In 2010, there were many fewer swarms reported in the west than in the east. It was hard to tell for sure from a single year’s worth of data, but it looks like swarms really are much more rare west of the Missouri River than in the east. I’ll discuss the reasons why next week. When I formally presented my project last week, one person asked if I thought the reason that there are so many swarms in the northeast is because there are so many people living in that part of the country. I thought the question was interesting, but I don’t think the number of people in an area has much to do with the distribution of swarming activity. It surely plays a small role, but I receive nearly as many reports from very rural areas as I do from urban population centers. Also, if the distribution map depended solely on the human population in an area, then I would expect to receive many more swarm reports from the big western cities. Notice the lack of pushpins in areas like Seattle, San Francisco/Oakland, Phoenix. I think the maps show the true distribution of swarming activity in the US, and they’ll only get better as I add more data over the next few years.
Last year, I thought the 2010 swarming activity was something special. I no longer think so. Swarming activity was high again this year, so clearly 2010 wasn’t unusual. I received many more reports this year than last too, which could indicate that this year was even better than last. However, I don’t want to read too much into this. While I definitely received more reports, the project also got a lot of national publicity this year. I can’t separate out the impacts of this surge in the project’s visibility from the overall swarming activity for the year. Based on all the data I’ve received to date, I now believe that swarming is quite a common event! While any one person might not see more than a few swarms in his or her lifetime, the behavior is much more common than I expected! And, thanks to the nearly 1800 participants of the Dragonfly Swarm Project so far, we are collectively learning something new and interesting about a behavior that would be impossible to study alone. This project is an excellent example of how citizen science can help scientists like me tackle biological phenomena that would be otherwise incredibly difficult to research. Go citizen science!
I’ll finish up here with a note. I’m adding a page to the Dragonfly Swarm Project area of my blog that will house yearly maps. If you’d like to compare the data from year to year, these maps are going to be the best way to do so. The page will be up later today, so please feel free to browse the 6 maps that I’ve generated so far.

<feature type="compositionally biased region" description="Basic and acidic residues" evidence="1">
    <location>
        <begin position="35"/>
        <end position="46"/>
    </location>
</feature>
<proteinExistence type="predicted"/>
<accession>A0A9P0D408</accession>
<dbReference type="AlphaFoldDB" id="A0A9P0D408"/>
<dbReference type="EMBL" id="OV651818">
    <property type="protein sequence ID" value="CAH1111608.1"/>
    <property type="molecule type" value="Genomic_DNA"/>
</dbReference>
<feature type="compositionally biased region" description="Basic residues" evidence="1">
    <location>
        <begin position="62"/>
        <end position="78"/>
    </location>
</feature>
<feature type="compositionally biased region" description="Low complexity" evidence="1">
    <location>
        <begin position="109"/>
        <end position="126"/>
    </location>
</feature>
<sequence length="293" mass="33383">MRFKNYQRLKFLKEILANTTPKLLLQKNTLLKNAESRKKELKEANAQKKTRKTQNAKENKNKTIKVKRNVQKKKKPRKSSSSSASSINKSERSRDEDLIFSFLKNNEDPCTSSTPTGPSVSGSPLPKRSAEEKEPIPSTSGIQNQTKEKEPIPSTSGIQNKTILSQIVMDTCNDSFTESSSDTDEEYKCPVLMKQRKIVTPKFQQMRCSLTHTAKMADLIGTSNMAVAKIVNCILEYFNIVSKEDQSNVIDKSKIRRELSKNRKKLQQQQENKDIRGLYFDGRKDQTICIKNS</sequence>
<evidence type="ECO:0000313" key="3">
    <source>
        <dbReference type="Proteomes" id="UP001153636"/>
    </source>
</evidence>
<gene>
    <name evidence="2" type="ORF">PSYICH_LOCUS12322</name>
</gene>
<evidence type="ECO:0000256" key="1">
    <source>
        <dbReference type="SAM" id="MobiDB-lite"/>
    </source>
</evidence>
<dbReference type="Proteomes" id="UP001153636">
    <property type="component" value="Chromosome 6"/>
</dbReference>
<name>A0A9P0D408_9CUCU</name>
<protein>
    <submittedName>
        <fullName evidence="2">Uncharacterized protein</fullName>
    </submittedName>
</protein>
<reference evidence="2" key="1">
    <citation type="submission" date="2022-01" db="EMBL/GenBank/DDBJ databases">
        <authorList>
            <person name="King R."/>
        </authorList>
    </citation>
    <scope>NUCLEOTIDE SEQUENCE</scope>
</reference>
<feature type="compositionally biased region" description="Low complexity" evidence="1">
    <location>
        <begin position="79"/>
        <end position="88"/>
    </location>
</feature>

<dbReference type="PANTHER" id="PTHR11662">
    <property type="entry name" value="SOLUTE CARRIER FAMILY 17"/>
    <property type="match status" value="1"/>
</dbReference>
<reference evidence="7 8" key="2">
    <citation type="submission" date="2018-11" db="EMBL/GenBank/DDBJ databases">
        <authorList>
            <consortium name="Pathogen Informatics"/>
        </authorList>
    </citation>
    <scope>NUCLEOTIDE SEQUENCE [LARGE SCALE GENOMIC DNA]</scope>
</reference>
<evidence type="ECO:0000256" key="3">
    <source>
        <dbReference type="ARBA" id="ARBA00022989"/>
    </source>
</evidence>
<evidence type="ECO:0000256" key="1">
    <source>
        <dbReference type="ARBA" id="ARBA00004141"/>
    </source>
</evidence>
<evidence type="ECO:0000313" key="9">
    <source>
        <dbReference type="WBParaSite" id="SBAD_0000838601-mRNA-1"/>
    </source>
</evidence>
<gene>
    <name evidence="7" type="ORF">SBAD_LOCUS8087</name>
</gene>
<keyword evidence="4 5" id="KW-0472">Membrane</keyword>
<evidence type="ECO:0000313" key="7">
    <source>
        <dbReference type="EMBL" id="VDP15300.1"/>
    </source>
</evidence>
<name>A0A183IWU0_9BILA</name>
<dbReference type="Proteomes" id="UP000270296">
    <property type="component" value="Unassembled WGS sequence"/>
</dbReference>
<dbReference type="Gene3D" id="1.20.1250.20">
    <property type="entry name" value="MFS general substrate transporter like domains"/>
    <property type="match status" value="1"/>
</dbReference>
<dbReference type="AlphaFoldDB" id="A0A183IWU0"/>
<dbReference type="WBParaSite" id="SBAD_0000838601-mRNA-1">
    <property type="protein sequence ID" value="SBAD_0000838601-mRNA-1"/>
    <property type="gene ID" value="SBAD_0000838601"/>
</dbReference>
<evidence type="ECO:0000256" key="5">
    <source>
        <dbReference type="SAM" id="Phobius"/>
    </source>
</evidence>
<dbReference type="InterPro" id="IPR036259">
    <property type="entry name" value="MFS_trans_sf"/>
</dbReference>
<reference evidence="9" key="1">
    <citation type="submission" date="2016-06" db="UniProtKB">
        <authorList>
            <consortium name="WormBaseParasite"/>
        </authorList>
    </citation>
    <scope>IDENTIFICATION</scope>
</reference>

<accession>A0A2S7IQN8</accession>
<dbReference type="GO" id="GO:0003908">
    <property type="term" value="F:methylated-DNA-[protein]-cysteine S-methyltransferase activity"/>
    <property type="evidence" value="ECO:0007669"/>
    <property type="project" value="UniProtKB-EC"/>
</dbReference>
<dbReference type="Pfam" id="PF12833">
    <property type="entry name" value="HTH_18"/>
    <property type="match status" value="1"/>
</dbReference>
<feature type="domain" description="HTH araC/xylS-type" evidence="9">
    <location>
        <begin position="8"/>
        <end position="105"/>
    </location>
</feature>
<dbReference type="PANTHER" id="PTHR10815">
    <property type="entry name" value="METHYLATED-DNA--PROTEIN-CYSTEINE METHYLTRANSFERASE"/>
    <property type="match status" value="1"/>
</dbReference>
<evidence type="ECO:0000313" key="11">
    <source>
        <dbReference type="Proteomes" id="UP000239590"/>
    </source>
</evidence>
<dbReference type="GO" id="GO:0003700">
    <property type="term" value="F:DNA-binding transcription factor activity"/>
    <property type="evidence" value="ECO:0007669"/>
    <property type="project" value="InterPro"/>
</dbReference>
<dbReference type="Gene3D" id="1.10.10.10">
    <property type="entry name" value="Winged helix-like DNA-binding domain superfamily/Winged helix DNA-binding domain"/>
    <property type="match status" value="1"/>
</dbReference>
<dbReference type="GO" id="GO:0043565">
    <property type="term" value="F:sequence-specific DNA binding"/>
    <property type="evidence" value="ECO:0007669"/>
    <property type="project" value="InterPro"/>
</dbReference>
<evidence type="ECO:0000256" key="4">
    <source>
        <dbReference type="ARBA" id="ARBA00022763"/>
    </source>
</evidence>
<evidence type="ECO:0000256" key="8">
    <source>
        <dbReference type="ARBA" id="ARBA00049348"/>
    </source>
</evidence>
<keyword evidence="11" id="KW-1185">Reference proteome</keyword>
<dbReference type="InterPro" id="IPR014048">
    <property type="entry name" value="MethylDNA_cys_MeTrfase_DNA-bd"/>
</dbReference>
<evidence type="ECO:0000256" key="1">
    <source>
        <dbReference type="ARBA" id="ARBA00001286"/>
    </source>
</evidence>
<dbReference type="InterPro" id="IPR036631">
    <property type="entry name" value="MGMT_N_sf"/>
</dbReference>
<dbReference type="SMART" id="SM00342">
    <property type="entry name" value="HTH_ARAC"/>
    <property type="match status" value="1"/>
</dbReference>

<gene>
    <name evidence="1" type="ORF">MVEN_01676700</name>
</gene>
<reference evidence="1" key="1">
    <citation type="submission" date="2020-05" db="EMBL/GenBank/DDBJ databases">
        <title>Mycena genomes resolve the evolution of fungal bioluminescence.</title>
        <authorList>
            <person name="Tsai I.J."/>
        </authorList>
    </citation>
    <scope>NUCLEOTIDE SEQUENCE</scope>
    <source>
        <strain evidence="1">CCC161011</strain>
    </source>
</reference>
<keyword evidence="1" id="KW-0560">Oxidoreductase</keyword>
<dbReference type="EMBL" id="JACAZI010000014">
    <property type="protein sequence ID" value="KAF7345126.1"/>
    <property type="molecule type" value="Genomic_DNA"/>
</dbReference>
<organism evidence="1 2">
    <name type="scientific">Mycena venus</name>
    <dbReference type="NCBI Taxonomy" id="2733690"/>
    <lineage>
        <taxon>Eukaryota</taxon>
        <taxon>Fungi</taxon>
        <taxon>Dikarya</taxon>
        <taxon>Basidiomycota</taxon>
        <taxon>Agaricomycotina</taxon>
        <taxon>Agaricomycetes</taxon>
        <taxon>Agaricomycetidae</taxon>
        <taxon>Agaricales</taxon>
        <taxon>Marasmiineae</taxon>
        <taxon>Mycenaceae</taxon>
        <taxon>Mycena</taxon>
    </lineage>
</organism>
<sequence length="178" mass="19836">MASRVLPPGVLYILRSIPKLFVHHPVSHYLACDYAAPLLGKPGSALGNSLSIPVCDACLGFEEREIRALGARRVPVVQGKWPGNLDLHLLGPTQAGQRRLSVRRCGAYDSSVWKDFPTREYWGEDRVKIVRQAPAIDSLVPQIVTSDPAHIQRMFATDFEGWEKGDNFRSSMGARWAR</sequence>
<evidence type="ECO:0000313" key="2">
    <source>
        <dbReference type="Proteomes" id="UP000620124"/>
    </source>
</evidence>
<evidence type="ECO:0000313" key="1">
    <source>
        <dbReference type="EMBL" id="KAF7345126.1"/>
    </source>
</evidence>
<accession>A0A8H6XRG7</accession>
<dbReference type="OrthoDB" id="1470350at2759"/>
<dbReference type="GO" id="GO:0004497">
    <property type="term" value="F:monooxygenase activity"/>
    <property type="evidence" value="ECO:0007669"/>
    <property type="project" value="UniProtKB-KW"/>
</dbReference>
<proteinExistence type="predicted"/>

Check back next week for more 2011 Dragonfly Swarm Project results, the 2011 conclusions!
Have you seen a dragonfly swarm?
I am tracking swarms so I can learn more about this interesting behavior. If you see one, I’d love to hear from you! Please visit my Report a Dragonfly Swarm page to fill out the official report form. It only takes a few minutes!
Want more information?
Visit my dragonfly swarm information page for my entire collection of posts about dragonfly swarms!
Unless otherwise stated, all text, images, and video are copyright © TheDragonflyWoman.com
As part of my Ph.D., I’ve had an opportunity to work with the eggs of several different giant water bug species. I’ll talk about my studies and what I’ve learned here eventually, but one of the things I like most about my research has been working with live water bugs from all over the world. It’s a really great perk if you’re a bug geek like me! Today I’m going to highlight 5 species I’ve had living in my office or lab at one point and share a few facts about them.
You’ve all seen this one before! This is the giant water bug I work with most, the back brooder that is native to Arizona. This bug is a fairly good size (usually an inch or more) and has an elegant oval shape that I find oddly pleasing. I think they’re the cutest of the giant water bugs (my completely subjective personal opinion!), but they’re also a lot less aggressive than most of the other bugs I’ve worked with. In fact, they’re rather laid back for water bugs! They’re still a lot of fun to watch though. Granted, they tend to sit very still in one place for long periods of time, but they have some fascinating behaviors that I’ll talk about in future posts.
This is another Arizona native, and one you’ve seen here before. This is the biggest species in Arizona, but actually one of the smallest Lethocerus species overall. Not that 2+ inches makes for a small bug, but giant water bugs get much bigger than these! Medius is a lot of fun to work with, but they’re very different from their Abedus cousins. They’re aggressive, willing to eat anything they can get their claws on, and live in some really disgusting habitats. They’re also emergent brooders and will fight anything that tries to mess with their eggs. I like their feisty personality, though I’ll admit that sometimes they startle me when I feed them. They are rather vigorous when it comes to capturing food and I can say from personal experience that it’s a little disturbing to see a 2 inch long predatory bug climbing up the tweezers toward your hand!